Eric B.- The Blind Designer
By Mimi Rohr/ Gamma
Blind Designer Eric Brun-Sanglard sees what other people can't even imagine. This inspired him to launch a career in home design after becoming blind more than 10 years ago.

The French born Brun-Sanglard, - who refers to himself as Eric B.- was a successful creative director in the advertising business, regularly jetting between Los Angeles, New York and Paris when he was gripped by an HIV related eye ailment, Cytomegalovirus Retinitis (CMV). Despite efforts at treating the disease, Brun-Sanglard lost his vision by November 1995.

The disease was potentially deadly. "Losing my sight was not about becoming blind, but preparing for the end. I had a bigger war to fight." Brun-Sanglard's fight lasted into 1996 when the inhibitor drugs became available his disease went into remission. "Being blind became a new life I had to endure, but being blind wasn't so huge anymore."

"I didn't want to fight my way back into my old life," said Brun-Sanglard. "Reinventing myself into someone else became a way of avoiding comparing my new life and old life."

Brun-Sanglard's home became a refuge. "I wanted to create a safe place where I would feel serene and protected." Brun-Sanglard began remodeling his home.

Soon after, Brun-Sanglard had to sell his home to help pay his medical expenses and move into more modest digs. Looking for a fixer-upper to live in, Brun-Sanglard ended up with two properties, which he and a partner fixed up and sold. It was so successful that they created their own company, Eclipse Design, in 1998.

In 2001, Brun-Sanglard discovered that his partner had been embezzling money, plunging the company into debt. He was forced to sell his home to pay the company's debt and start over.

Today, at the age of 43, Brun-Sanglard works with the aid of his assistant Ron Tremblay. Brun-Sanglard starts his projects by walking through the space, getting a feel for the room. When you are blind, the other senses become more acute, he explained. He continues to explore the room feeling the textures of the walls, the features of the room while Tremblay relays details and colors, making notes for Brun-Sanglard. Tremblay then produces raised blueprints on a specialized machine from which Brun-Sanglard works.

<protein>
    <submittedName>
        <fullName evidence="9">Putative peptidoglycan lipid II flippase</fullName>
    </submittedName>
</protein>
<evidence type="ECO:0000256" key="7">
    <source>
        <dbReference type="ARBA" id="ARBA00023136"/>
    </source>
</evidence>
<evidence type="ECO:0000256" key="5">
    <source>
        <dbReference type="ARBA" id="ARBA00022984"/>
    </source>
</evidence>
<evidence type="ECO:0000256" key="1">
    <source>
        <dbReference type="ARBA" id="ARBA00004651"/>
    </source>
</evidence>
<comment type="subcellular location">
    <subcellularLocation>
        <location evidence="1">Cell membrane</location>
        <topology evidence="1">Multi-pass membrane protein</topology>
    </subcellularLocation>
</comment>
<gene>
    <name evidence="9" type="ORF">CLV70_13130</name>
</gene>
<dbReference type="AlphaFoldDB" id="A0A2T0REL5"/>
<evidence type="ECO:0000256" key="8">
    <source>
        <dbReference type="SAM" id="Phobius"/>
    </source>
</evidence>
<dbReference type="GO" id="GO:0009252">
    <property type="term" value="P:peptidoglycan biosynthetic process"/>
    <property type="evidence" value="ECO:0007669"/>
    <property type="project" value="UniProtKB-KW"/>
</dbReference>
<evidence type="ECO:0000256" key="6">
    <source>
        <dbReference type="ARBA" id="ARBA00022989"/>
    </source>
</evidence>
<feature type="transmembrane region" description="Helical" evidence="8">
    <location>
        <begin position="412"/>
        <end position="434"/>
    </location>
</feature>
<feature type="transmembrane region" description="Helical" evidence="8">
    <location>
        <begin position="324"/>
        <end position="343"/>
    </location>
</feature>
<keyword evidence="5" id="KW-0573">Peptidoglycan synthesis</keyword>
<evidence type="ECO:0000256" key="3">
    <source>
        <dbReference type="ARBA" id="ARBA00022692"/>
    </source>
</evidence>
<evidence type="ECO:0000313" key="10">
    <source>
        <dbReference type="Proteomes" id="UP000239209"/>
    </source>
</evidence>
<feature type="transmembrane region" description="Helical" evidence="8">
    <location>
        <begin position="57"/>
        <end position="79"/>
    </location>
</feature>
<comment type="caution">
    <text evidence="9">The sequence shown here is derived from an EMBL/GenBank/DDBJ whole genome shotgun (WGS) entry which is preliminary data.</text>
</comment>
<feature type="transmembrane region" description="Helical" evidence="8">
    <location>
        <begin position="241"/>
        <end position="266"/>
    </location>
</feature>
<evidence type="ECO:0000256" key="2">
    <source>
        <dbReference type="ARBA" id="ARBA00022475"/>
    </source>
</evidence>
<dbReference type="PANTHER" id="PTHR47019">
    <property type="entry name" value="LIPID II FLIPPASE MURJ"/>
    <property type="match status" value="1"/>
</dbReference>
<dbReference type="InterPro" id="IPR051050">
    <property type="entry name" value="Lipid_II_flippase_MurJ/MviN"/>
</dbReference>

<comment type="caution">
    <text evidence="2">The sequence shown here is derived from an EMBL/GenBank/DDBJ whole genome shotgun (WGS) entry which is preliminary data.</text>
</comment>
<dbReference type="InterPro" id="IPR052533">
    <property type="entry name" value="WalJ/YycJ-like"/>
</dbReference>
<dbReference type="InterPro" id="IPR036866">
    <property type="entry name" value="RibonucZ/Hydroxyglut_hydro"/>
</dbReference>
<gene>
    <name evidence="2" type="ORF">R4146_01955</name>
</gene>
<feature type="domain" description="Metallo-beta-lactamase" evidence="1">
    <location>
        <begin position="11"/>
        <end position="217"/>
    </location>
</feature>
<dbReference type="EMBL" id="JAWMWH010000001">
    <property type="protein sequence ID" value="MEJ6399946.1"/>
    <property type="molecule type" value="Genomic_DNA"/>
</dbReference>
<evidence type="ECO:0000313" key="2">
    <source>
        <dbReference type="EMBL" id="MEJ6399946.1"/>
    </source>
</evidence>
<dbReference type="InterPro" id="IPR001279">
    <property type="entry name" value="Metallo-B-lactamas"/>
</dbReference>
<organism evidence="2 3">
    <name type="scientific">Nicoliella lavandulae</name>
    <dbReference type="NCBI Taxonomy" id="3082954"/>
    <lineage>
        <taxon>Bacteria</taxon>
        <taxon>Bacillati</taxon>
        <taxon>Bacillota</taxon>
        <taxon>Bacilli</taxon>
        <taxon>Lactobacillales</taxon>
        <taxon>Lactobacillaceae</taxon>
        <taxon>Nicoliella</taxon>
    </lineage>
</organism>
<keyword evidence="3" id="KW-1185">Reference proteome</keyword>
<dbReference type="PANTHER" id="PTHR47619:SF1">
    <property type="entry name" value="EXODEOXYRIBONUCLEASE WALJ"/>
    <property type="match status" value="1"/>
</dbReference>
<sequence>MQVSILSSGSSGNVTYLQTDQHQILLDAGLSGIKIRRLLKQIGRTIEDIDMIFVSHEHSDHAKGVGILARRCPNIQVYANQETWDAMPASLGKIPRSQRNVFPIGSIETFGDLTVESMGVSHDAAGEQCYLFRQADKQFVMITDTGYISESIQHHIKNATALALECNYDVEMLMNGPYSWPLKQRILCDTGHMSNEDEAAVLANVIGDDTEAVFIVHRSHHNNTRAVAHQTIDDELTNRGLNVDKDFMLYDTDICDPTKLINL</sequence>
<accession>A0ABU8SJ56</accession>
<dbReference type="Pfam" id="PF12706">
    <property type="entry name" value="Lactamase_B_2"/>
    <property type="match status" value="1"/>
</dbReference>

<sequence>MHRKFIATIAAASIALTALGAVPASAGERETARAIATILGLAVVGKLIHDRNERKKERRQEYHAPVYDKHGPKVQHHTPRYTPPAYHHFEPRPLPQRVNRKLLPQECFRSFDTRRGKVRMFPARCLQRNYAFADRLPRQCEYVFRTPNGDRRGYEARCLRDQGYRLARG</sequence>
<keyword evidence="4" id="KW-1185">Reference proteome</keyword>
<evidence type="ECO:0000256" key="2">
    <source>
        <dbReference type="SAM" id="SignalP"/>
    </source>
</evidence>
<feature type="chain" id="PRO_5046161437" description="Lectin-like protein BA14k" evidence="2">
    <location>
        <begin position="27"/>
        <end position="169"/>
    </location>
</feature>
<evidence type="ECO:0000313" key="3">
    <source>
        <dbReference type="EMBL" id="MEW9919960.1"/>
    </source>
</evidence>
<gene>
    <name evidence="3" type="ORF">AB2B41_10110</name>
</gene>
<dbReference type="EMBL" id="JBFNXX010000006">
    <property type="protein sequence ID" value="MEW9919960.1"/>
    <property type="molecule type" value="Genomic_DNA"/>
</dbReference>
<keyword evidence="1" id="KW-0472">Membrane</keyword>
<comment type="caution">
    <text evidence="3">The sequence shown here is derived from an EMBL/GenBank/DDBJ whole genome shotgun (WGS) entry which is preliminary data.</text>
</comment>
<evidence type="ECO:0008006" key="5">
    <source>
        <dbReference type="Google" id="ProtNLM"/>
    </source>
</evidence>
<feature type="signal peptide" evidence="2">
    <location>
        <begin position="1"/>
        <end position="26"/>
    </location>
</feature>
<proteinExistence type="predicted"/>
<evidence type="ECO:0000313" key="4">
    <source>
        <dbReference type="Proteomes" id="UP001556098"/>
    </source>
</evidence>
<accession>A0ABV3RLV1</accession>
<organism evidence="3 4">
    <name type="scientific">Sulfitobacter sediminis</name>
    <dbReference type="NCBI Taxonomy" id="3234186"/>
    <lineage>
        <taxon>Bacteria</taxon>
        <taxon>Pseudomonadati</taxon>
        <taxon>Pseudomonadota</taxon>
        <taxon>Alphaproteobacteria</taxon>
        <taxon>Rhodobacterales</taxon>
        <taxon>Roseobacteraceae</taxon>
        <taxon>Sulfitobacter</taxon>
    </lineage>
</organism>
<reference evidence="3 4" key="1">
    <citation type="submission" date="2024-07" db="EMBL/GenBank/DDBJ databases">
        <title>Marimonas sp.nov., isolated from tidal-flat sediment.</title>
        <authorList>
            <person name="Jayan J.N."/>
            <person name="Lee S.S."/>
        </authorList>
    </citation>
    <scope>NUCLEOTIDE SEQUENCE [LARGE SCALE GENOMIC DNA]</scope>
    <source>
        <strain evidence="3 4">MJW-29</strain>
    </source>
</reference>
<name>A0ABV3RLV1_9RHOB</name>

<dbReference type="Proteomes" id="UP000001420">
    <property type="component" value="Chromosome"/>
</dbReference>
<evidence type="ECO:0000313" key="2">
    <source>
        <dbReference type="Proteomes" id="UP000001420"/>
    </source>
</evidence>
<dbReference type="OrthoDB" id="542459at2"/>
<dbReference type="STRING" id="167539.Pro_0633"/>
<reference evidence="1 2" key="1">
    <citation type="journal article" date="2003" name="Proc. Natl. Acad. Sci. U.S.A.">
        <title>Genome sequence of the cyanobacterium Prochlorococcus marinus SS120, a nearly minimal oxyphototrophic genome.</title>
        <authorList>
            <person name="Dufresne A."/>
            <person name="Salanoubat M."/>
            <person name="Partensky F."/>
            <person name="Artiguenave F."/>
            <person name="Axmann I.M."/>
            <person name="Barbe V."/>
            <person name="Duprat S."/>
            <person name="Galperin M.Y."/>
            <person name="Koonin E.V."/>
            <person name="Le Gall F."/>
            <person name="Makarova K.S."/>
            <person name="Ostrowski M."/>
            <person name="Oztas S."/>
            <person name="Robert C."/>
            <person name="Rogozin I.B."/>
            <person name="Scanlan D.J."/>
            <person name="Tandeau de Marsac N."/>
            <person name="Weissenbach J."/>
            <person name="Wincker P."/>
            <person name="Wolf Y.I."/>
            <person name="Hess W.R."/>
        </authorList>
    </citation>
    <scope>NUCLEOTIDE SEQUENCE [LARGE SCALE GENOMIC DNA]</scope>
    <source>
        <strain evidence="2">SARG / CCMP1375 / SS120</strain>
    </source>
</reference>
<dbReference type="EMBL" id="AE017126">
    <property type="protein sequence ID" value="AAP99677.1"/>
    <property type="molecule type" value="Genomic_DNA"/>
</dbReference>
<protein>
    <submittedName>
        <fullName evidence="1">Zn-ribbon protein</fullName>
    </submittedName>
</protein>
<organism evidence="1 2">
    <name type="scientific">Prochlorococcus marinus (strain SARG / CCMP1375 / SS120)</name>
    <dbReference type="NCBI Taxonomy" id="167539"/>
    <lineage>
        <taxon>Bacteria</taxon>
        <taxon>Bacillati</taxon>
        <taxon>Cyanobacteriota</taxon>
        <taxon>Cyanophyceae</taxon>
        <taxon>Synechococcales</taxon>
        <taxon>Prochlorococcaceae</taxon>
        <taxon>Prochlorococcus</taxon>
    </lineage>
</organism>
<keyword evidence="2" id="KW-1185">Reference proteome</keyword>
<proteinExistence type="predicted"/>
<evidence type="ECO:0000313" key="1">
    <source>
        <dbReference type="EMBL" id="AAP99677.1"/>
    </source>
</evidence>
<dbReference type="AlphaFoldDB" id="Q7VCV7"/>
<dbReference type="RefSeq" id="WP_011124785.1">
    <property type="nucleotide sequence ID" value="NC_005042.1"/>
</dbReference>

Tremblay - who jokingly refers to himself as the seeing-eye designer - said, "Eric is a great guy to work with. It's fascinating to watch him work. He has amazing intuition and an amazing sense of detail...Because he is blind, it gives me the opportunity to participate in ways I couldn't with a sighted designer."

The hardest part of being a blind designer is "to convince people I can do their house," said Brun-Sanglard. The best publicity has been people seeing the houses that he has done on his own for sale.

Brun-Sanglard's lack of sight was not a deterrent for actress Virginia Madsen, whose recent work includes starring roles in Sideways and Firewall. Madsen has hired Brun-Sanglard to do her garden. "I knew Eric would know how to meld my taste with a contemporary theme. Being blind was secondary," said Madsen. "Being blind makes all the other senses more acute. Eric knows where the sun falls and where the breeze will blow on your face at night."

"I'm always one step ahead," said Brun-Sanglard. "I have a tendency to always be in the future. It scares me to sit still too long." Next on his agenda is a television show "Designing Blind," due to air next September. The reality show will focus on the experience of taking couples through the design process blindfolded.

"I want to show the world that you can do something useful even if you are blind," said Brun-Sanglard. He is a mentor in the blind community. He hopes teaching and sharing his experience with inspire others. "We all go through hard times. We have a choice to be a victim or learn and grow from it."

"I have a virus that should kill me," said Brun-Sanglard. "I have no time... If I stop reinventing myself constantly I will die."

Eric B.'s website is at

Mimi Rohr © 2006